Have you ever wondered who's behind that "voice" in your head? You know that non-stop running dialogue that goes on day after day? It's been with you all your life. It tells you what to do, where to be and when to be there? Who or what is behind that "voice?"Is that you? If it is, why are you driving yourself crazy with constant self judgement, doubt and worry? If it isn't, why do you let it tell you what to do all the time?American Zen offers a contemporary take on an old Eastern practice. It's a journey of Zen. It is letting go of the "voice" in your head, and in doing so, awakening to the wonderful possibility of "Nirvana" or "perfect happiness."Can you imagine a life free from anxiety, fear and worry? Can you imagine finding true love, peace and contentment? Can you imaging living happily ever after? If so, "perfect happiness" awaits.
|Author||: Brian Daizen Victoria|
|Editor||: Rowman & Littlefield Publishers|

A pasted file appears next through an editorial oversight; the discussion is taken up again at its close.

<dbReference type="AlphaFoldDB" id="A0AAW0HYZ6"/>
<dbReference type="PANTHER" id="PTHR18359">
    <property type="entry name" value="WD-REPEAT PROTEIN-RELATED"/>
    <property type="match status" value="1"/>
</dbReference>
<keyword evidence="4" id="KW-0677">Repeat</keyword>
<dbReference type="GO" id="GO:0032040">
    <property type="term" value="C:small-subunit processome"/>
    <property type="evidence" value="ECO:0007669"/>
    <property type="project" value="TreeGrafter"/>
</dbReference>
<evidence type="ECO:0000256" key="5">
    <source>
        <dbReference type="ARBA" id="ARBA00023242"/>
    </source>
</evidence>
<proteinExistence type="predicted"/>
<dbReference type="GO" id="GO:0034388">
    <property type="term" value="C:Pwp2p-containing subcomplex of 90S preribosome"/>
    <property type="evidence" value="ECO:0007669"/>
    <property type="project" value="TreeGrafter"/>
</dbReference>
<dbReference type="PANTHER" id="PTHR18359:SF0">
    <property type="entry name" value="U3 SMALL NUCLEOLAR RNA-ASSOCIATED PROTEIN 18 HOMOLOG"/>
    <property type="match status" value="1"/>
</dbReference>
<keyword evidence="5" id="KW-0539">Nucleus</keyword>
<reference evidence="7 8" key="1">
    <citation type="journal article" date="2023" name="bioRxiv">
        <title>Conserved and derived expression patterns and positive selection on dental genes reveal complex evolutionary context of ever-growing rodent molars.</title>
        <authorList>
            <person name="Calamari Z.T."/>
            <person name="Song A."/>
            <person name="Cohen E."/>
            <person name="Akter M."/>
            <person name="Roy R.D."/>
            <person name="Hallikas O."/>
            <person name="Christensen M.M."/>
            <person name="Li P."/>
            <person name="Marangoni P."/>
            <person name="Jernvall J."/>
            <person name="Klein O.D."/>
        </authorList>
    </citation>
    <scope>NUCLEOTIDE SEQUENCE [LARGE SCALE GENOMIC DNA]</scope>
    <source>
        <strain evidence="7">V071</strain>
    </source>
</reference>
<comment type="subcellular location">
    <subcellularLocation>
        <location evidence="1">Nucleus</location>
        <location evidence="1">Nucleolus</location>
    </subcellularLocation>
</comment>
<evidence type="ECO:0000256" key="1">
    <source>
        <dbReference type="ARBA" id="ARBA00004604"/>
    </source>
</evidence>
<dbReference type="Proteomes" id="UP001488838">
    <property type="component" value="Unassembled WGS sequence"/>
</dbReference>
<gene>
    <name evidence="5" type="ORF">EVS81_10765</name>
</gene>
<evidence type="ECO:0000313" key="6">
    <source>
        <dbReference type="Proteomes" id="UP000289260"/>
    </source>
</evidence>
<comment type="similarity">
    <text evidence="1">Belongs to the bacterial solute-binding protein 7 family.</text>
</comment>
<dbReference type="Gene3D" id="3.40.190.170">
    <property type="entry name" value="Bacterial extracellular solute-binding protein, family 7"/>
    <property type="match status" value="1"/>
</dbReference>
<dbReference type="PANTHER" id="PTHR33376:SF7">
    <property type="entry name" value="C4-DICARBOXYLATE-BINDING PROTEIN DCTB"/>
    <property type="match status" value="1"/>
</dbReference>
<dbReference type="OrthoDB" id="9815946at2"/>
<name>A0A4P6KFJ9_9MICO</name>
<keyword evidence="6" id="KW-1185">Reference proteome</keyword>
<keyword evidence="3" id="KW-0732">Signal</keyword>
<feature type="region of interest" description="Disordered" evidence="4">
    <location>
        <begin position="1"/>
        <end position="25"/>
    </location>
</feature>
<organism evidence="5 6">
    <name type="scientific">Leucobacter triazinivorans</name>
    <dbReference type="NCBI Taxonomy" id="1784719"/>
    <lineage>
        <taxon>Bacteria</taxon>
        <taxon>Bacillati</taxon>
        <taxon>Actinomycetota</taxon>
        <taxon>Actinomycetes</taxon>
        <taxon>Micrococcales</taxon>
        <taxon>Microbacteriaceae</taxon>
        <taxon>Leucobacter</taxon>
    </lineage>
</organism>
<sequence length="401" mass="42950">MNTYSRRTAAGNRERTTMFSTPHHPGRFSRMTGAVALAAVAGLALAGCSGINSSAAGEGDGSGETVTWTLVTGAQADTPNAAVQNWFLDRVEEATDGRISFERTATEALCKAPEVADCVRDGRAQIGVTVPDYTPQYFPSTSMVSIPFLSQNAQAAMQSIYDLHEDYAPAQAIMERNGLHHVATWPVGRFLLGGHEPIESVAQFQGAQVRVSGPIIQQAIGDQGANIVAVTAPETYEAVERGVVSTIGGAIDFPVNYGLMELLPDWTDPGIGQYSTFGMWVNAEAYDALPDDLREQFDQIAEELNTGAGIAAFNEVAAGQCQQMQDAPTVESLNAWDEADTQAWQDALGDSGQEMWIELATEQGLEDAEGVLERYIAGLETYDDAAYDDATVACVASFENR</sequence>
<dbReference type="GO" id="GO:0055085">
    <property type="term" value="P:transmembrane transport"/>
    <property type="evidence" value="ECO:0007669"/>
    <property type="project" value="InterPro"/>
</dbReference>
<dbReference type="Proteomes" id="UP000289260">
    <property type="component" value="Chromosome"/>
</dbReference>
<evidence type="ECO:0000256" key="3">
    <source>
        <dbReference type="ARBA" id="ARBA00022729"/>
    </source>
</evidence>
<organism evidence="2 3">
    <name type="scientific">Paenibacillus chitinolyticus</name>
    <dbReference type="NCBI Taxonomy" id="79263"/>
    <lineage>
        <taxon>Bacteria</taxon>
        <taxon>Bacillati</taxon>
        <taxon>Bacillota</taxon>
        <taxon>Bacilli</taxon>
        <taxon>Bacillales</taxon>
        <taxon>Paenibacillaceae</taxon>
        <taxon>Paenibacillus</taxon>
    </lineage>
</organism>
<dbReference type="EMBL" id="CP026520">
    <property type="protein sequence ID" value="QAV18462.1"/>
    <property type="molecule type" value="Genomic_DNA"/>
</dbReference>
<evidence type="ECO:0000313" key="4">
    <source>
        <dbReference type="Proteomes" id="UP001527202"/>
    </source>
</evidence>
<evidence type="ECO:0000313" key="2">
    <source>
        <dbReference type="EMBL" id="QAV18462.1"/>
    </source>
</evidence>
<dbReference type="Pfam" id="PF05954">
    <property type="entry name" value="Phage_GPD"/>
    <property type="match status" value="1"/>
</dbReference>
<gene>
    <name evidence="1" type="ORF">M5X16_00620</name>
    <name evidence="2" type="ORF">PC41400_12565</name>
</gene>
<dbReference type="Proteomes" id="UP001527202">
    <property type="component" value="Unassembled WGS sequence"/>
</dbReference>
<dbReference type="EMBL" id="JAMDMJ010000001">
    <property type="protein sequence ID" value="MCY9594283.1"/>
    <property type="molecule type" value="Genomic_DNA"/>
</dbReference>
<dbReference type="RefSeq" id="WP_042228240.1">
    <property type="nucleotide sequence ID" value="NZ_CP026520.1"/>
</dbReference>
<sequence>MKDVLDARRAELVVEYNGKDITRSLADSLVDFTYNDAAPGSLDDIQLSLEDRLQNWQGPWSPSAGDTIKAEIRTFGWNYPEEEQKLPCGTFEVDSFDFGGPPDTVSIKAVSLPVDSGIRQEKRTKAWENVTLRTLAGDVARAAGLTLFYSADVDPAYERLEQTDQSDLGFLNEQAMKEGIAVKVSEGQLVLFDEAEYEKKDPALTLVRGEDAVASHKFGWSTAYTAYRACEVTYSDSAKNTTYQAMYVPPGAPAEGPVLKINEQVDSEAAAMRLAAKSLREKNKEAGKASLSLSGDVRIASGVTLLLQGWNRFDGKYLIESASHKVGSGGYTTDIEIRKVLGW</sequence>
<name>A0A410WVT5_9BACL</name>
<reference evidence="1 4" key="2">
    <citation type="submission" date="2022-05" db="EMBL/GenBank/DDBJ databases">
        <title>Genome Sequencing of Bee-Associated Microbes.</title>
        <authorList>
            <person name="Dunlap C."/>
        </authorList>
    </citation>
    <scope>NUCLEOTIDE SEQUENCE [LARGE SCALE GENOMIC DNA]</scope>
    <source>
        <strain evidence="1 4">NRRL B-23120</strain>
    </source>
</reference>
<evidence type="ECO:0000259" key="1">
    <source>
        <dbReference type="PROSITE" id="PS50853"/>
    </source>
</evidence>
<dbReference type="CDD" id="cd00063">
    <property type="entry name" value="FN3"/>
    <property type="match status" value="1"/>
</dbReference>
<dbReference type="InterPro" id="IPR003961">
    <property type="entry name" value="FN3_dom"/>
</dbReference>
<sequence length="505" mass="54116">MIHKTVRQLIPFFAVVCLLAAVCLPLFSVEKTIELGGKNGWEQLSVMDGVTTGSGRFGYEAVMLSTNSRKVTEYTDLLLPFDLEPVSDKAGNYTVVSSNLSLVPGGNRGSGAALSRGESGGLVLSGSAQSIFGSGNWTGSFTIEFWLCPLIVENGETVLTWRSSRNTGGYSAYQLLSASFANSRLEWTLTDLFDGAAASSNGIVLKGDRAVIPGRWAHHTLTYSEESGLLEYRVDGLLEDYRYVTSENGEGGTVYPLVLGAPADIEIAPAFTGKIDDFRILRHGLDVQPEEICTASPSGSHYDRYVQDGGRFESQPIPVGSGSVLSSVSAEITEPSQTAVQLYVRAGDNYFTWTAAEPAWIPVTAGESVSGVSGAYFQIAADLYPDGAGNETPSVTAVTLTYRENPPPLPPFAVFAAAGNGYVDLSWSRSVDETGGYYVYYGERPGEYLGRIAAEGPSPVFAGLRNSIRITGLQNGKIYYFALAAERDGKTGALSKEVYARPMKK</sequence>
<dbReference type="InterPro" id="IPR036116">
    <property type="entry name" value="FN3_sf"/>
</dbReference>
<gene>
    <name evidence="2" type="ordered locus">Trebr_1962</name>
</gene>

Written by a Zen priest, this book explodes the myth of Zen Buddhism as a peaceful religion. Can Buddhism, widely regarded as a religion of peace, also contribute to acts of terrorism? Through an insider’s view of right-wing ultranationalism in prewar Japan, this powerful book follows a band of Zen Buddhist–trained adherents who ardently believed so. Brian Victoria, himself a Zen priest, tells the story of a group of terrorists who were responsible for the assassination of three leading political and economic figures in 1932. Victoria provides a detailed introduction to the religious as well as political significance of the group’s terrorist beliefs and acts, focusing especially on the life and times of the band’s leader, Inoue Nisshō. A deeply troubled youth, Inoue became a spy in Manchuria for the Japanese Army in 1909, where he encountered Zen for the first time. When he returned to Japan in 1921, he determined to resolve his deep spiritual discontent through meditation practice, which culminated in an enlightenment experience that resolved his long-term doubts. After engaging in “post-enlightenment training” under the guidance of Rinzai Zen master Yamamoto Gempō, Inoue began a program of training the “patriotic youth” who formed the nucleus of his terrorist band. After the assassinations, Inoue and his band were sentenced to life imprisonment, only to be released just a few years later in 1940. Almost unbelievably, Inoue then became the live-in confidant of Prime Minister Konoe Fumimaro, a position he held through the end of WWII. In the postwar era, Inoue reinvented himself again as the founder and head of yet another band of ultranationalists known as the “National Protection Corps.” His eventful life came to an end in 1967. Victoria concludes with an assessment of the profound impact of the assassinations, which culminated in Japan’s transformation into a totalitarian state and set the stage for Pearl Harbor. The author also examines the connection of Buddhism to terrorism more broadly, considering the implications for today’s Islamic-related terrorism.